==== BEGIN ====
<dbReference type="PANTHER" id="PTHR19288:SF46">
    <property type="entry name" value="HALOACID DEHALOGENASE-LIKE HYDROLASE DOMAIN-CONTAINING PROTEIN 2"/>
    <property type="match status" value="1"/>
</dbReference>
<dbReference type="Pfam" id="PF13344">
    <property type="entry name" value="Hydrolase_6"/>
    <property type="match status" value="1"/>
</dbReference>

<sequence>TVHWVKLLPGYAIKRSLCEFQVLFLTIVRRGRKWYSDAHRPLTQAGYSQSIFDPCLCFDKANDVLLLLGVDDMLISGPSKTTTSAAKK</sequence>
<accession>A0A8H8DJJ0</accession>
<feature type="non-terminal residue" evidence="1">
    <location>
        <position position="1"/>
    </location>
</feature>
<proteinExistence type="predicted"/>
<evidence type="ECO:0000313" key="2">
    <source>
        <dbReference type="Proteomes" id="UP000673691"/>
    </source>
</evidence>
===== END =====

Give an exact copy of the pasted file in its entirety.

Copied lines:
<dbReference type="PANTHER" id="PTHR19288:SF46">
    <property type="entry name" value="HALOACID DEHALOGENASE-LIKE HYDROLASE DOMAIN-CONTAINING PROTEIN 2"/>
    <property type="match status" value="1"/>
</dbReference>
<dbReference type="Pfam" id="PF13344">
    <property type="entry name" value="Hydrolase_6"/>
    <property type="match status" value="1"/>
</dbReference>

<sequence>TVHWVKLLPGYAIKRSLCEFQVLFLTIVRRGRKWYSDAHRPLTQAGYSQSIFDPCLCFDKANDVLLLLGVDDMLISGPSKTTTSAAKK</sequence>
<accession>A0A8H8DJJ0</accession>
<feature type="non-terminal residue" evidence="1">
    <location>
        <position position="1"/>
    </location>
</feature>
<proteinExistence type="predicted"/>
<evidence type="ECO:0000313" key="2">
    <source>
        <dbReference type="Proteomes" id="UP000673691"/>
    </source>
</evidence>